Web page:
May 8, 2023·edited May 8, 2023Liked by Andrew Dessler

Great analysis, thanks. Now I don't have to do it.

This is similar to setting 1880 as our "baseline" and saying there wasn't any noticeable warming until the late 70's. It works if the person you are talking to doesn't know that 1880 was the hottest year of the 19th century. By about 0.6C!

This was also the tactic with the "great slowdown" of warming between 2000 and 2010 that Deniers trumpeted as "proof" Global Warming was a hoax. It worked only if you set 97/98 as your starting point. Once again, El Nino years and the hottest years of the 20th century.

People never seem to learn that these kinds of arguments are structured to appeal to what they "want to believe". Not reality.

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What you're talking about here is slightly different — endpoint selection. That's obviously an issue (see https://skepticalscience.com/graphics.php?g=465). What Zeke is talking about is that, if you put a trend into a short and noisy data set, it can be very hard to pick out the trend.

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As I said, "similar". Both tactics rely on the desire of people to believe when someone is telling them what they what to hear. This is why con men can make a good living.

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I´m no Climatologist, so could someone please help me understand something. Your final graph shows an average climb in temperature by 0.2°C per Decade, to my ears that sounds miniscule. 1 degree in 50 years doesn´t strike me as an enormous problem.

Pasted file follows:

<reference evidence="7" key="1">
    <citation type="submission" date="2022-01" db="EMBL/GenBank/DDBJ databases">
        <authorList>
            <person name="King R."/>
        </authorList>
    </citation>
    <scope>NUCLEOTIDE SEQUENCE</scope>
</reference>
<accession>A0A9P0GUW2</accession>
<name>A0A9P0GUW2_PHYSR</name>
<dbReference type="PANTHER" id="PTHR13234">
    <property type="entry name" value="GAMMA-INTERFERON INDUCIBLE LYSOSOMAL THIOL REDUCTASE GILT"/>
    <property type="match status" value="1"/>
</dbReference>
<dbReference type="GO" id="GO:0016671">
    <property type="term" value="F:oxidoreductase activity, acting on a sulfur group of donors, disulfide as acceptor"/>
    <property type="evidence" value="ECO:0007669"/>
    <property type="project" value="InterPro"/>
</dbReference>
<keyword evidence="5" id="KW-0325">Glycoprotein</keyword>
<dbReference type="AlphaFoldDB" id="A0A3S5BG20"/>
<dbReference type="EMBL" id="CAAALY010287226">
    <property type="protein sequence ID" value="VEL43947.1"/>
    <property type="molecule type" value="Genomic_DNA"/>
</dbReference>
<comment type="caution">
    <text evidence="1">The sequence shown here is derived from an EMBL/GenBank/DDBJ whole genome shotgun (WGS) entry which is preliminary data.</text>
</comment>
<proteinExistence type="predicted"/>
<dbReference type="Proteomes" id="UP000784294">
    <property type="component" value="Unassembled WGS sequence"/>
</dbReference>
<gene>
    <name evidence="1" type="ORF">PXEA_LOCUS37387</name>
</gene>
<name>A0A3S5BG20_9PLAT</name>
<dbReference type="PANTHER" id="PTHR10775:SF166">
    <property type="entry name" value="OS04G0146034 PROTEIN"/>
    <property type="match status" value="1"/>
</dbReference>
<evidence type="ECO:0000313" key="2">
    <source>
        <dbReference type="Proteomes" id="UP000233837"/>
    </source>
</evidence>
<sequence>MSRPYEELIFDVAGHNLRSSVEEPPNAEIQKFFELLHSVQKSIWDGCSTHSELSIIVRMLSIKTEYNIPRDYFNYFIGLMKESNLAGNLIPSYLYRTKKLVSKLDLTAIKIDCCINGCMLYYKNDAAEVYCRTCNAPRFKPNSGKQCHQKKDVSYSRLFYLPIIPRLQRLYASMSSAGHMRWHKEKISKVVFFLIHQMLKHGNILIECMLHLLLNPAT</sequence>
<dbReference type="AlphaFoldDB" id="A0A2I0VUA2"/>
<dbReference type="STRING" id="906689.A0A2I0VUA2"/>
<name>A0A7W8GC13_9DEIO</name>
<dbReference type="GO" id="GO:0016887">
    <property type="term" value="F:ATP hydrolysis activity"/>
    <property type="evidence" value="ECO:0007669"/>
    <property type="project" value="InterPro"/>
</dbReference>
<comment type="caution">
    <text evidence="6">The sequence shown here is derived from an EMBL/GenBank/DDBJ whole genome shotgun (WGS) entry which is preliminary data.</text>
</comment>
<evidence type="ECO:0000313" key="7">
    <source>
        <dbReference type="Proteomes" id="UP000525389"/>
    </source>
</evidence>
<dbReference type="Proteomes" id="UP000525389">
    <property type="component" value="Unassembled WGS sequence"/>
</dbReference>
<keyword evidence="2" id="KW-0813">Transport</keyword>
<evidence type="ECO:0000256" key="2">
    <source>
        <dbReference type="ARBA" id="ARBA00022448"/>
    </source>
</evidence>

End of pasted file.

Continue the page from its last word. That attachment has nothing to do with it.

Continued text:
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You're right, TheDaltonsDuo, a 1°C temperature change is miniscule, and benign.

We've probably already had at least that much warming since the late 1800s, and it's been beneficial, rather than harmful. (NCA4 estimates 1.14°C [1.02 to 1.27], though that confidence interval is, IMO, …overly confident.)

Thus far, there've been no significant harmful effects from either the large increase in atmospheric CO2, or the consequent slight warming trend:

Coastal sea-level rise acceleration is negligible. Hogarth reported, "Sea level acceleration from extended tide gauge data converges on 0.01 mm/yr²." An acceleration of 0.01 mm/yr², if it continued for 150 years, would add just 11.25 cm to global sea-level, which is obviously insignificant.

No category of storms has worsened. In fact, some destructive storms have decreased substantially, notably strong tornadoes. (Nobody knows for certain why that has happened, but I've heard it speculated that it's because Arctic Amplification has slightly reduced latitudinal temperature gradients.)

Droughts have not worsened. In fact, the global drought trend is slightly down. More importantly, higher CO2 levels substantially mitigate drought impacts, by making plants more water-efficient and drought-resilient, through improved CO2 stomatal conductance relative to transpiration. It is settled science, which has been extensively studied, and widely reported in the agronomy literature (though most climate scientists are apparently unfamiliar with it).

Scientists called temperatures like what we're currently enjoying a "climate optimum." In fact, even temperatures which were much warmer than now, like the Eemian Optimum, are called "optimums," because they're objectively better than cold periods.

Recent warming has been both slight and slow compared to past natural warming episodes, like the Younger Dryas, and two dozen previous natural Dansgaard-Oeschger warming events, which were ≈ 10× more rapid then recent warming, with no catastrophic consequences. (However, Antarctic ice cores show that the warming events were much more gradual in the southern hemisphere than the northern.). According to NOAA, the Younger Dryas termination is thought to have warmed Greenland by 10 °C in just one decade. (That's probably about twice the average warming rate in the northern hemisphere, and perhaps 3× the global rate, but that still makes global warming at the end of the Younger Dryas about an order of magnitude faster than recent warming.)